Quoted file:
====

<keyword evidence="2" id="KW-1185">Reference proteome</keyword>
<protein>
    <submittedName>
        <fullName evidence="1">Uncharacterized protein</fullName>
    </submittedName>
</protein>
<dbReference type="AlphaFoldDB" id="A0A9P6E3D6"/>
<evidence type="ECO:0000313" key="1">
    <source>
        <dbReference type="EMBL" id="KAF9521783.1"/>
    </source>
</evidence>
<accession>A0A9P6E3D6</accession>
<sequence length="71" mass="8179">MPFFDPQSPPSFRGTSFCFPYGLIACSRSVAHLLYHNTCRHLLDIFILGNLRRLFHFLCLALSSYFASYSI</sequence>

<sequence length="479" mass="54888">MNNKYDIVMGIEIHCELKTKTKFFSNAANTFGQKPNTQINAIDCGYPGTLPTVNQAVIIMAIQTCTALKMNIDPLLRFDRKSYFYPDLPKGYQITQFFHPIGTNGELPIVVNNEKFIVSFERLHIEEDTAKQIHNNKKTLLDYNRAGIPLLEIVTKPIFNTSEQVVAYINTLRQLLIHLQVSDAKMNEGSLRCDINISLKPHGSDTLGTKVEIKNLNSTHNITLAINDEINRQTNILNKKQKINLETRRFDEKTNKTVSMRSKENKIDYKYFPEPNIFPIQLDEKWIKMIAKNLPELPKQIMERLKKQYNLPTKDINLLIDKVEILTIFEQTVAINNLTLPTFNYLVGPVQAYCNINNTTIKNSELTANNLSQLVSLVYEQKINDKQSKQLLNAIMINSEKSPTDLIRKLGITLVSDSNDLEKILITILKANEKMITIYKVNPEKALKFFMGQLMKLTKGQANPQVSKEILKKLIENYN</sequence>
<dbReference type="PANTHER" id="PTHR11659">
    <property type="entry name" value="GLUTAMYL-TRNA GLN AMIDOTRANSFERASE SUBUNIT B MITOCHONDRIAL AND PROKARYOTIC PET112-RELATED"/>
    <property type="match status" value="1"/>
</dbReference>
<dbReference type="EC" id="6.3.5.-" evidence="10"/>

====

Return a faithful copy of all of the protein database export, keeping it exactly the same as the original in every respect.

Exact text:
<keyword evidence="2" id="KW-1185">Reference proteome</keyword>
<protein>
    <submittedName>
        <fullName evidence="1">Uncharacterized protein</fullName>
    </submittedName>
</protein>
<dbReference type="AlphaFoldDB" id="A0A9P6E3D6"/>
<evidence type="ECO:0000313" key="1">
    <source>
        <dbReference type="EMBL" id="KAF9521783.1"/>
    </source>
</evidence>
<accession>A0A9P6E3D6</accession>
<sequence length="71" mass="8179">MPFFDPQSPPSFRGTSFCFPYGLIACSRSVAHLLYHNTCRHLLDIFILGNLRRLFHFLCLALSSYFASYSI</sequence>

<sequence length="479" mass="54888">MNNKYDIVMGIEIHCELKTKTKFFSNAANTFGQKPNTQINAIDCGYPGTLPTVNQAVIIMAIQTCTALKMNIDPLLRFDRKSYFYPDLPKGYQITQFFHPIGTNGELPIVVNNEKFIVSFERLHIEEDTAKQIHNNKKTLLDYNRAGIPLLEIVTKPIFNTSEQVVAYINTLRQLLIHLQVSDAKMNEGSLRCDINISLKPHGSDTLGTKVEIKNLNSTHNITLAINDEINRQTNILNKKQKINLETRRFDEKTNKTVSMRSKENKIDYKYFPEPNIFPIQLDEKWIKMIAKNLPELPKQIMERLKKQYNLPTKDINLLIDKVEILTIFEQTVAINNLTLPTFNYLVGPVQAYCNINNTTIKNSELTANNLSQLVSLVYEQKINDKQSKQLLNAIMINSEKSPTDLIRKLGITLVSDSNDLEKILITILKANEKMITIYKVNPEKALKFFMGQLMKLTKGQANPQVSKEILKKLIENYN</sequence>
<dbReference type="PANTHER" id="PTHR11659">
    <property type="entry name" value="GLUTAMYL-TRNA GLN AMIDOTRANSFERASE SUBUNIT B MITOCHONDRIAL AND PROKARYOTIC PET112-RELATED"/>
    <property type="match status" value="1"/>
</dbReference>
<dbReference type="EC" id="6.3.5.-" evidence="10"/>